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Surname identification help needed

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  • mavrik375
    I need help identifying a Slovakian surname. This surname appears on a baptism certificate (in cursive in Hungarian) of my great grandfather. The baptism
    Message 1 of 4 , May 1, 2002
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      I need help identifying a Slovakian surname. This surname appears on
      a baptism certificate (in cursive in Hungarian) of my great
      grandfather. The baptism certificate is for Andrej Juhas (changed to
      Yuhas in America) and is dated as 11/1/1860. His parents were noted
      as Andrej Juhas and Maria Cisjovska (?). Location is Radoma
      (Giraltovce - in Slovakian).

      The surname I'm trying to pinpoint correctly is Cisjovska. On the
      certificate, the name appears to be spelled as Cisjovska. However,
      the 3rd letter appears to be written over. What appears to be an "s"
      also could appear to be a "k" for Cikjovska or a small capital "a"
      for Ciajovska. Also, above the first letter, "C", there is a
      small "v", which appears to be for some kind of emphasis. What does
      this mean? This surname is identified on the certificate as Roman
      Catholic. I have searched all over for this surname (Cisjovska) on
      various genealogy sites online and other possible spellings, and I
      have not found one, not even once. So, I am stumped. I would be
      grateful for anyone that could give me a jumpstart here. Thanks!

      Mavrik
    • John M.
      ... I found an Irena C^ikovská in the online SK phone directory. She is in Bratislava. There are many C^ik and C^ikova in the directory. The ovska sounds
      Message 2 of 4 , May 1, 2002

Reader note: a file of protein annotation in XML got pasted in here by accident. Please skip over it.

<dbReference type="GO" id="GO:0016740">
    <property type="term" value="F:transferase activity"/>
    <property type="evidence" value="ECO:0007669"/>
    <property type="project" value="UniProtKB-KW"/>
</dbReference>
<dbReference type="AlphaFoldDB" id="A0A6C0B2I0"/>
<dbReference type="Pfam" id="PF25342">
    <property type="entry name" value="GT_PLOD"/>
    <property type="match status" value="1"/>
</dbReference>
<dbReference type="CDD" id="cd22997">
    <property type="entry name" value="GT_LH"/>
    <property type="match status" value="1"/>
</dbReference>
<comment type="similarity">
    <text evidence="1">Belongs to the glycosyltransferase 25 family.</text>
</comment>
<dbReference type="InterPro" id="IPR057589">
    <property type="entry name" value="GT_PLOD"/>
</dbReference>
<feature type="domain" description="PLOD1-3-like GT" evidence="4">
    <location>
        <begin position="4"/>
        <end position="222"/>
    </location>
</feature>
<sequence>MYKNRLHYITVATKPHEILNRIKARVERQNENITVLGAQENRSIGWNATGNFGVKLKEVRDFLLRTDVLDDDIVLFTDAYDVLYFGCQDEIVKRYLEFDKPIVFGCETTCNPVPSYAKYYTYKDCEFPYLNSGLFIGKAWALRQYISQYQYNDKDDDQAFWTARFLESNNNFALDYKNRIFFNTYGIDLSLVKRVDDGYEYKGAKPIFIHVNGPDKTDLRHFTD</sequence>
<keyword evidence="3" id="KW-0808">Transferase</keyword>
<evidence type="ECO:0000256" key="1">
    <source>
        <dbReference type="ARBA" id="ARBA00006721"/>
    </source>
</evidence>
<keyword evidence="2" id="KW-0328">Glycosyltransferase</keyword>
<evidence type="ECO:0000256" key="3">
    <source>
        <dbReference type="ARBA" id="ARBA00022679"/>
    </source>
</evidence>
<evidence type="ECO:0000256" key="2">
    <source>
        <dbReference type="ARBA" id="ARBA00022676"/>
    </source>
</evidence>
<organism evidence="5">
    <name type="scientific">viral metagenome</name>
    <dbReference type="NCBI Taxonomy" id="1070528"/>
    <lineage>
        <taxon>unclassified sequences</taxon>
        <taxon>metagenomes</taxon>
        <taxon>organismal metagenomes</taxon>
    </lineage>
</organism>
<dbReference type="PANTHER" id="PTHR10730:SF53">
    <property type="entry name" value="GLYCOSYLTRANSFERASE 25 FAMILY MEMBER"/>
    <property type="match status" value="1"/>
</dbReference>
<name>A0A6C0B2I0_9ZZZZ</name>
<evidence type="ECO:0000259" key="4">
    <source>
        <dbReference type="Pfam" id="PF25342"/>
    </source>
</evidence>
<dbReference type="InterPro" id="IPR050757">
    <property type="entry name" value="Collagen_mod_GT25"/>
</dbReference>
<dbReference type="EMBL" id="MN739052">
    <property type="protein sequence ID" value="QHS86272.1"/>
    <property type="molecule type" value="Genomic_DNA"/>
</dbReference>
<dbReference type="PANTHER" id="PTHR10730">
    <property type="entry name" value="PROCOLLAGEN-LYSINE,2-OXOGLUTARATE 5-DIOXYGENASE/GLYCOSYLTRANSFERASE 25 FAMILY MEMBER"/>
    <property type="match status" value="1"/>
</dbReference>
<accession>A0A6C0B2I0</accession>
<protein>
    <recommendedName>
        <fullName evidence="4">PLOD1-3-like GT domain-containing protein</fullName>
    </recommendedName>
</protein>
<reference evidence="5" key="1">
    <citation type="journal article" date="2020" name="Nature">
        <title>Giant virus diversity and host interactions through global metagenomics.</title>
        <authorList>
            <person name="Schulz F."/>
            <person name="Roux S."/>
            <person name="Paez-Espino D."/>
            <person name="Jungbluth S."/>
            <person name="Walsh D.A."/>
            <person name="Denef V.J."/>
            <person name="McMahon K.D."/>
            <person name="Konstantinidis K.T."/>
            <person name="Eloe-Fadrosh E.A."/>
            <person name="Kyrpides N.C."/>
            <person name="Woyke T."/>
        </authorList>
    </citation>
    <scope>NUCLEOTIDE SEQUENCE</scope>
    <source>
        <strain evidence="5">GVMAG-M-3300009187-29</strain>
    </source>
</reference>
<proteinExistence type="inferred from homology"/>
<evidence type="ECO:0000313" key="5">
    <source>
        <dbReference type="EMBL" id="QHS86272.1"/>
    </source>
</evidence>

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        At 04:26 PM 5/1/02 +0000, you wrote:
        >I need help identifying a Slovakian surname. This surname appears on
        >a baptism certificate (in cursive in Hungarian) of my great
        >grandfather. The baptism certificate is for Andrej Juhas (changed to
        >Yuhas in America) and is dated as 11/1/1860. His parents were noted
        >as Andrej Juhas and Maria Cisjovska (?). Location is Radoma
        >(Giraltovce - in Slovakian).

        I found an Irena C^ikovská in the online SK phone directory. She is in
        Bratislava. There are many C^ik and C^ikova in the directory. The "ovska"
        sounds like a Polish or Russian feminine surname ending to me. I believe
        in Slovak it would be C^ikova if her husbands surname was C^ik. The
        diacritic mark above the "C^" means it is pronounced as "Ch". I also found
        a C^ikovsky. The feminine form might be C^ikovska.

        Can you post a scan of the name in the S-R file section so that we might
        get a better idea of what it looks like?

        John



        >The surname I'm trying to pinpoint correctly is Cisjovska. On the
        >certificate, the name appears to be spelled as Cisjovska. However,
        >the 3rd letter appears to be written over. What appears to be an "s"
        >also could appear to be a "k" for Cikjovska or a small capital "a"
        >for Ciajovska. Also, above the first letter, "C", there is a
        >small "v", which appears to be for some kind of emphasis. What does
        >this mean? This surname is identified on the certificate as Roman
        >Catholic. I have searched all over for this surname (Cisjovska) on
        >various genealogy sites online and other possible spellings, and I